Tim’s Aran Sweater

I have watched this video at least ten times since discovering it earlier this week.

Tim’s Aran sweater is beautiful. Steve’s is, too.

BE020830In college, I directed a production of Irish playwright J.M. Synge’s short play, Riders to the Sea, and I’ve been obsessed with Aran sweaters ever since. The sweaters of Irish fishermen, they come from the Arans, a set of islands off the west coast of Ireland. Legend has it that each family’s sweater was knitted in a cable unique to them. As the play conveys, the morbid purpose was to identify fishermen lost at sea. After they drowned, their sweaters would wash to shore, and the women and children who longed for the return of their fathers and brothers would troll the beaches in search of closure.

According to Galway-based O Máille:

The Cable Stitch is a depiction of the fisherman’s ropes, and represents a wish for a fruitful day at sea.

The Diamond Stitch reflects the small fields of the islands. These diamonds are sometimes filled with Irish moss stitch, depicting the seaweed that was used to fertilise the barren fields and produce a good harvest. Hence the diamond stitch is a wish for success and wealth.

The Zig Zag Stitch, a half diamond, is often used in the Aran Sweaters, and popularly represents the twisting cliff paths on the islands.

The Tree of Life is one of the original stitches, and is unique to the earliest examples of the Aran knitwear. It again reflects the importance of the clan, and is an expression of a desire for clan unity, with long-lived parents and strong children.

Visit O Máille for more.

Also, I love how Mordechai exclaims, “Cactuses!” And Tim replies, “Yeah… I’m sort of into handmade clothes.” His boots are reminiscent of a pair Johnny Depp has reportedly worn nearly every day since opening the Viper Room in 1993.

For more on Aran Sweaters:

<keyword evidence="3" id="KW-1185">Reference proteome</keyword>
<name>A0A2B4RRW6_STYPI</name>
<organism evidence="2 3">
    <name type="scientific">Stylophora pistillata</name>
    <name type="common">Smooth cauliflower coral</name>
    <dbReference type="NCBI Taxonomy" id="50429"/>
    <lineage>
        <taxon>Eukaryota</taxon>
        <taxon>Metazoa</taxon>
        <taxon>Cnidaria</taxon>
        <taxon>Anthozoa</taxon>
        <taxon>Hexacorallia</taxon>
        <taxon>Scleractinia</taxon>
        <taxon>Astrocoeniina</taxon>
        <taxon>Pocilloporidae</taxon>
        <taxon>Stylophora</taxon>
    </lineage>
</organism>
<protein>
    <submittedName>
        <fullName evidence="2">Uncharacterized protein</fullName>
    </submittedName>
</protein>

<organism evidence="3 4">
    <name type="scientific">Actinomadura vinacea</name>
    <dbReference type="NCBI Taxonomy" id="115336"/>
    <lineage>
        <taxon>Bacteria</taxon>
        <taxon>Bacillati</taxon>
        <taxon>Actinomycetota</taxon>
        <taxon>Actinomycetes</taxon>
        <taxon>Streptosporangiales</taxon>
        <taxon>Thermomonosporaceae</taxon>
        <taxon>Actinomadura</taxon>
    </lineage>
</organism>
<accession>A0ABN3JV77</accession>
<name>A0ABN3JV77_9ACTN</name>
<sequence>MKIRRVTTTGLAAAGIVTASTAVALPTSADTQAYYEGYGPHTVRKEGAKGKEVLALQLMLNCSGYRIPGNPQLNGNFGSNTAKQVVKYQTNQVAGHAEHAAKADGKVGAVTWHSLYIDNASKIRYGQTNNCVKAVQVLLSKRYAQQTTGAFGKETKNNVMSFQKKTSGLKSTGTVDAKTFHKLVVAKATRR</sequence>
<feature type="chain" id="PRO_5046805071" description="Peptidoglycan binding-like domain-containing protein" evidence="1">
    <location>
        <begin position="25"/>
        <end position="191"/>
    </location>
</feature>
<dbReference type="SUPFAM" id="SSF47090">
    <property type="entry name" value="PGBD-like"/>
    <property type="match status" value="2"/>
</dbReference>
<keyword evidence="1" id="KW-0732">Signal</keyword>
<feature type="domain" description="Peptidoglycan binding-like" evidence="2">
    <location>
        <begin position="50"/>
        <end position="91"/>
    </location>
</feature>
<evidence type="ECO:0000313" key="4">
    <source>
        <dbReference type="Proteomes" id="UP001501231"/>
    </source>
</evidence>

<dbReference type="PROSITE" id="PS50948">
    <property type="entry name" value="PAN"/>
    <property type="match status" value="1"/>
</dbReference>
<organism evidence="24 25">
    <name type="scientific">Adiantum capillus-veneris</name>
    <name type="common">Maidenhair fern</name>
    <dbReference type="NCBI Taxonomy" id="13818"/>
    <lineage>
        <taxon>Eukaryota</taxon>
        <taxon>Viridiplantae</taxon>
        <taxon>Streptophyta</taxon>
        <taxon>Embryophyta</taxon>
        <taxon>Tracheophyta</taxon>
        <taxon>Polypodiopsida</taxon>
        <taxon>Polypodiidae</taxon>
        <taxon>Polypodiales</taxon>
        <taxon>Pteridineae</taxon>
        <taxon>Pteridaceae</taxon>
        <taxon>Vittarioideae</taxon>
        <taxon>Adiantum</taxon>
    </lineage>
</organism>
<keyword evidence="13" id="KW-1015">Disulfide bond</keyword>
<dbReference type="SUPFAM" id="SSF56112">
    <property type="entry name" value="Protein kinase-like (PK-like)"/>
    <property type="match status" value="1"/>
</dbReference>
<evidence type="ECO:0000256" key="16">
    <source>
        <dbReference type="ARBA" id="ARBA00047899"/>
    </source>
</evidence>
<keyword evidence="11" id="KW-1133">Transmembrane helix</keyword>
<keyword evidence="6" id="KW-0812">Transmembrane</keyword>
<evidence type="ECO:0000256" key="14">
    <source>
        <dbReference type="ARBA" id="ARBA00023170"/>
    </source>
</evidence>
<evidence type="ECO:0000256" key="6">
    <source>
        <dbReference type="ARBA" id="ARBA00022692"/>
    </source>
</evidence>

Wikipedia debunks the myth of the Aran Sweater.

Clan Aran Sweaters one of the higher-quality makers.

O Máille, handmade sweaters and costumer for John Ford’s classic, The Quiet Man.

Inverallan, a Scottish company that has done collaborations with Japanese companies like Beams to create new spins on the Aran sweater.

Special thanks to Mr. Mordechai Rubinstein for sharing the wonderful video.


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7 responses to “Tim’s Aran Sweater

  1. Great post Max. I have a patch cardigan from Orvis that has five or six different patterns and it’s great to see what they all are.


  2. Caitlin B

    Oh, Bartley, don’t go!

    This is a wonderful post. I have known about Aran wool sweaters, and that each family had their own stitches, but I hadn’t known what each represented. That’s fascinating.


  3. Youngster

    That’s funny, I was just on the Aran Islands last week! Looking at the real thing, however, I was not disappointed. They were thick and warm and they actually smelled like sheep, especially the natural-colored ones. I did have to decline to buy one though. The problem was indeed just how thick they were! Even the lightweight versions were many times thicker than the average well made wool sweater, and consequently, even if worn fairly tight, are still to thick to fit under what most would call a properly fitting coat. Honestly, the sweater was as thick as my 32oz USN peacoat! All that said, they were very nice, but just a little more functional than you may be prepared for if you won’t be using it for fishing.

  4. drinkinanddronin

    Outrageous! One of my favorite posts by you, Max!

  5. Chinstrap

    Cheeahs thah bayh!

  6. Memphis88

    Did you see his post on the J. Crew F/W 09 collection with the Aran Cardigan?

    • Conor, that cardigan is great!

      Caitlin, Bartley! How could you! I hope to only wear clothes that are accompanied by great stories. The story of the Aran sweater is a great one.

      Youngster, I teem with jealousy. Yes, they are very thick. It’s something to consider before purchasing. The Aran-style sweater currently in my closet, one bought at a J. Crew sample sale is much lighter. The Aran sweater I had in college went to an ex-girlfriend. Still miss that thing. The girl, not the sweater. Ok, both.

      D&D, gentleman, scholar, thanks for your kind words.

      Chinstrap, is that a head of Guin in your beard or are you just happy to see me? Chazzah, bayh.

      M88, The Inverallan is all Aces. Notice the buttons on that sucker.

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